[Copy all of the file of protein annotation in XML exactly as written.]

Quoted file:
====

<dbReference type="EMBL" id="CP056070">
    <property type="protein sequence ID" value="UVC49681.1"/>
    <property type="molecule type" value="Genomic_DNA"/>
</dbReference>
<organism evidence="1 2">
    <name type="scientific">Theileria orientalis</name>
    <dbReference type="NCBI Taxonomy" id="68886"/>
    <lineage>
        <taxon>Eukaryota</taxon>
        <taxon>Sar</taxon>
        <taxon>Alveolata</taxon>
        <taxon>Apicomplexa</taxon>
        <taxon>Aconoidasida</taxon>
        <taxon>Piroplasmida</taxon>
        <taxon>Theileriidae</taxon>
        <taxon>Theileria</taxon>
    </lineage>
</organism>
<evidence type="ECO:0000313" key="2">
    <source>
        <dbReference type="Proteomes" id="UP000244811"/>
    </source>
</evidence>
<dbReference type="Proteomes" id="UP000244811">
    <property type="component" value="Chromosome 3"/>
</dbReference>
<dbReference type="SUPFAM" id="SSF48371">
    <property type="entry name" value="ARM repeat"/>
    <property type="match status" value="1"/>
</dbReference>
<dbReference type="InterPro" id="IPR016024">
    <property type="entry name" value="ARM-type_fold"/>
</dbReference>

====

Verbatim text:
<dbReference type="EMBL" id="CP056070">
    <property type="protein sequence ID" value="UVC49681.1"/>
    <property type="molecule type" value="Genomic_DNA"/>
</dbReference>
<organism evidence="1 2">
    <name type="scientific">Theileria orientalis</name>
    <dbReference type="NCBI Taxonomy" id="68886"/>
    <lineage>
        <taxon>Eukaryota</taxon>
        <taxon>Sar</taxon>
        <taxon>Alveolata</taxon>
        <taxon>Apicomplexa</taxon>
        <taxon>Aconoidasida</taxon>
        <taxon>Piroplasmida</taxon>
        <taxon>Theileriidae</taxon>
        <taxon>Theileria</taxon>
    </lineage>
</organism>
<evidence type="ECO:0000313" key="2">
    <source>
        <dbReference type="Proteomes" id="UP000244811"/>
    </source>
</evidence>
<dbReference type="Proteomes" id="UP000244811">
    <property type="component" value="Chromosome 3"/>
</dbReference>
<dbReference type="SUPFAM" id="SSF48371">
    <property type="entry name" value="ARM repeat"/>
    <property type="match status" value="1"/>
</dbReference>
<dbReference type="InterPro" id="IPR016024">
    <property type="entry name" value="ARM-type_fold"/>
</dbReference>